By David B. Clissold –
FDA has released a Draft Guidance for Industry, titled “Abuse-Deterrent Opioids—Evaluation and Labeling.” Since at least 2005, Congress has noted the need for FDA guidance governing the development and approval of abuse-deterrent drug products. See e.g., H.R. Rep. No. 109-102 (2005) (here at page 81). Most recently, in the Food and Drug Administration Safety and Innovation Act (“FDASIA”), Congress instructed FDA to promulgate guidance on the development of such products. FDASIA, Pub. L. No. 112-144, 126 Stat. 993, § 1122(c) (2012) (see our FDASIA summary here).
FDA’s draft guidance notes that “[t]he science of abuse deterrence is relatively new, and both the formulation technologies and the analytical, clinical, and statistical methods for evaluating those technologies are rapidly evolving,” so the agency plans to “take a flexible, adaptive approach to the evaluation and labeling of potentially abuse-deterrent products.” That said, the draft guidance identifies four categories of studies that should be addressed by applicants: Laboratory-based in vitro manipulation and extraction studies (Category 1), pharmacokinetic studies (Category 2), clinical abuse potential studies (Category 3), and postmarketing studies (Category 4). As FDA explained, the first three categories of studies are designed to assess “the potentially abuse-deterrent properties of a product under controlled conditions” whereas the Category 4 postmarketing studies should be designed “to determine whether the marketing of the potentially abuse-deterrent formulation results in a significant decrease in population-based and use-based estimates of abuse compared to estimates of abuse if only formulations without abuse-deterrent properties are marketed.” However, FDA acknowledged that since “data on the actual impact of an abuse-deterrent formulation on drug abuse are limited, the optimal design features of postmarketing epidemiologic studies capable of detecting a change in the occurrence of abuse and abuse-related clinical outcomes (addiction, overdoses, poisonings, and death) as a result of the drug product’s abuse-deterrent formulation have not yet been established.”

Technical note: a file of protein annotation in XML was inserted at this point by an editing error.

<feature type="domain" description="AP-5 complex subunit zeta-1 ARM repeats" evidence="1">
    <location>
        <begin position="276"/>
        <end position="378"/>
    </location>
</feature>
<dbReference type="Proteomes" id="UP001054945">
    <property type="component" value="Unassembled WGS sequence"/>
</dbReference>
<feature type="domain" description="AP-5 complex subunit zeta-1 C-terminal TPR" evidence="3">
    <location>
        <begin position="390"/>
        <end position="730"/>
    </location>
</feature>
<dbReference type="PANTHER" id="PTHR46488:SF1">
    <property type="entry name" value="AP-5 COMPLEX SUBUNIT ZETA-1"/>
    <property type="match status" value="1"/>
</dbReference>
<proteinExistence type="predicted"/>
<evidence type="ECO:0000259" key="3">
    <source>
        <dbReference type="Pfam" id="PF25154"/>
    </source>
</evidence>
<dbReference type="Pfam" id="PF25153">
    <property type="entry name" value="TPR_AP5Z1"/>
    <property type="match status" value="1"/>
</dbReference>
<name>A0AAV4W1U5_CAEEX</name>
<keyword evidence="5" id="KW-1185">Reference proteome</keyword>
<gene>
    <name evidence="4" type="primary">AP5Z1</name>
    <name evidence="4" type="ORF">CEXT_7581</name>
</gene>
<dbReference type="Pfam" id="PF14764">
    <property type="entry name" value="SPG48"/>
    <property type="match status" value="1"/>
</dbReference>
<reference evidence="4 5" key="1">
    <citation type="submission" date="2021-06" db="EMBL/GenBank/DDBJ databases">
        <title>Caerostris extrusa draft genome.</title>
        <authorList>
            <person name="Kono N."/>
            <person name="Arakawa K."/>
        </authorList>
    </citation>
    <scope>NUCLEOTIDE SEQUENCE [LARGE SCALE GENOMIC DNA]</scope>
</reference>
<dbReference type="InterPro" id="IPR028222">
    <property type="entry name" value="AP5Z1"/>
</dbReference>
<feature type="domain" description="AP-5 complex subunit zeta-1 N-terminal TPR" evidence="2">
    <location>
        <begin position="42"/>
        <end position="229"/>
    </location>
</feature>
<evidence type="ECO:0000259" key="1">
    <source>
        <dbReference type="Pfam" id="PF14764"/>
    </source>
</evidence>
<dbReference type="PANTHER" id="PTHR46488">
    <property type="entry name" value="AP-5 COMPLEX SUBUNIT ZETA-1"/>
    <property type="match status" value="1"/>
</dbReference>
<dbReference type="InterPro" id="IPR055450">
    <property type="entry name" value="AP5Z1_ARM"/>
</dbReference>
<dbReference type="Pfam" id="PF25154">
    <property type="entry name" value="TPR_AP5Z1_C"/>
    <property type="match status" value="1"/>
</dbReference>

The amount of pre-clinical, clinical, and epidemiological data that FDA expects under this draft guidance sets a high bar. However, in an important change with potentially far-reaching implications, the agency is now willing to permit abuse-deterrence information in labeling. The draft guidance explains that four “tiers” of claims are possible: The Product is Formulated with Physicochemical Barriers to Abuse (Tier 1), The Product is Expected to Reduce or Block Effect of the Opioid When the Product is Manipulated (Tier 2), The Product is Expected to Result in a Meaningful Reduction in Abuse (Tier 3), or The Product has Demonstrated Reduced Abuse in the Community (Tier 4). FDA noted that the tiers are generally correlated with the four categories of study data, but cautioned that “in order to provide as complete a picture as possible of a product’s abuse-deterrent properties, FDA generally expects sponsors to provide data from Categories 1, 2, and 3 in order to be eligible for Tier 1, Tier 2, or Tier 3 claims.”